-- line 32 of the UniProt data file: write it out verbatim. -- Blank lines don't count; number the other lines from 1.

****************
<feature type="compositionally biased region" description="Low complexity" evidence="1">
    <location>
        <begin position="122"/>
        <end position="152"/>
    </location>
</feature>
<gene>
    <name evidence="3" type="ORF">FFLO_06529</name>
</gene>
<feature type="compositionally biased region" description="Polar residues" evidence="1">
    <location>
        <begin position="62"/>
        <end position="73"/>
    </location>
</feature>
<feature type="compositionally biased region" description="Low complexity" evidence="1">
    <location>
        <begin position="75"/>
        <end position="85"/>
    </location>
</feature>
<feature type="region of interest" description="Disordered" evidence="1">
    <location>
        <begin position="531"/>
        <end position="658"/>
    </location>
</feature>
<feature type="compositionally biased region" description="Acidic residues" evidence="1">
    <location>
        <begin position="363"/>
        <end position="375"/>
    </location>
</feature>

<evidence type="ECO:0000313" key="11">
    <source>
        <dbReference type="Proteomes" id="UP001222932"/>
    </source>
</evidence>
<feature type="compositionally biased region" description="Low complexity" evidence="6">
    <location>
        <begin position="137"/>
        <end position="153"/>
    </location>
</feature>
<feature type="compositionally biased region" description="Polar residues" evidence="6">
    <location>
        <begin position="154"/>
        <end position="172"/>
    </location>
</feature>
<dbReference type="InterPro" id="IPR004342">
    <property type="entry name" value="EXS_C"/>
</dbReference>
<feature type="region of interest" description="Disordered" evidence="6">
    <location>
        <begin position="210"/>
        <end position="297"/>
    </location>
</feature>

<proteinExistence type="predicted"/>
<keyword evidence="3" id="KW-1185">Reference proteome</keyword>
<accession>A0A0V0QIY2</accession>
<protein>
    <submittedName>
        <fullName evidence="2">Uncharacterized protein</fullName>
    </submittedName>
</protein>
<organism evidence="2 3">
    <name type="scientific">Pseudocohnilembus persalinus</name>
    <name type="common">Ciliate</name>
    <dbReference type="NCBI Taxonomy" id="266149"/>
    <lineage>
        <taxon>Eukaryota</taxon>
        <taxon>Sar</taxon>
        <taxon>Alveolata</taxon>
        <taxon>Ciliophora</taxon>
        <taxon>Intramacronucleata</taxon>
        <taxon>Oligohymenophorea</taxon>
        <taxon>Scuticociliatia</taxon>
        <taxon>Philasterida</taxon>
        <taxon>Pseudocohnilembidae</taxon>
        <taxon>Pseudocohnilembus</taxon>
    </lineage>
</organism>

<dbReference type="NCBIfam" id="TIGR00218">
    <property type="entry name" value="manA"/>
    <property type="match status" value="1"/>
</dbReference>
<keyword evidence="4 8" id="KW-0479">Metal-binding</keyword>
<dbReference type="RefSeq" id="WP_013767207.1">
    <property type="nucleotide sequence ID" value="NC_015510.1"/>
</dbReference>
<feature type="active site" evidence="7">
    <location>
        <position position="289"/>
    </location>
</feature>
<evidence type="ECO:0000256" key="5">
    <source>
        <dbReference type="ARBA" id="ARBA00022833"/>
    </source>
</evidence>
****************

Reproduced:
    </location>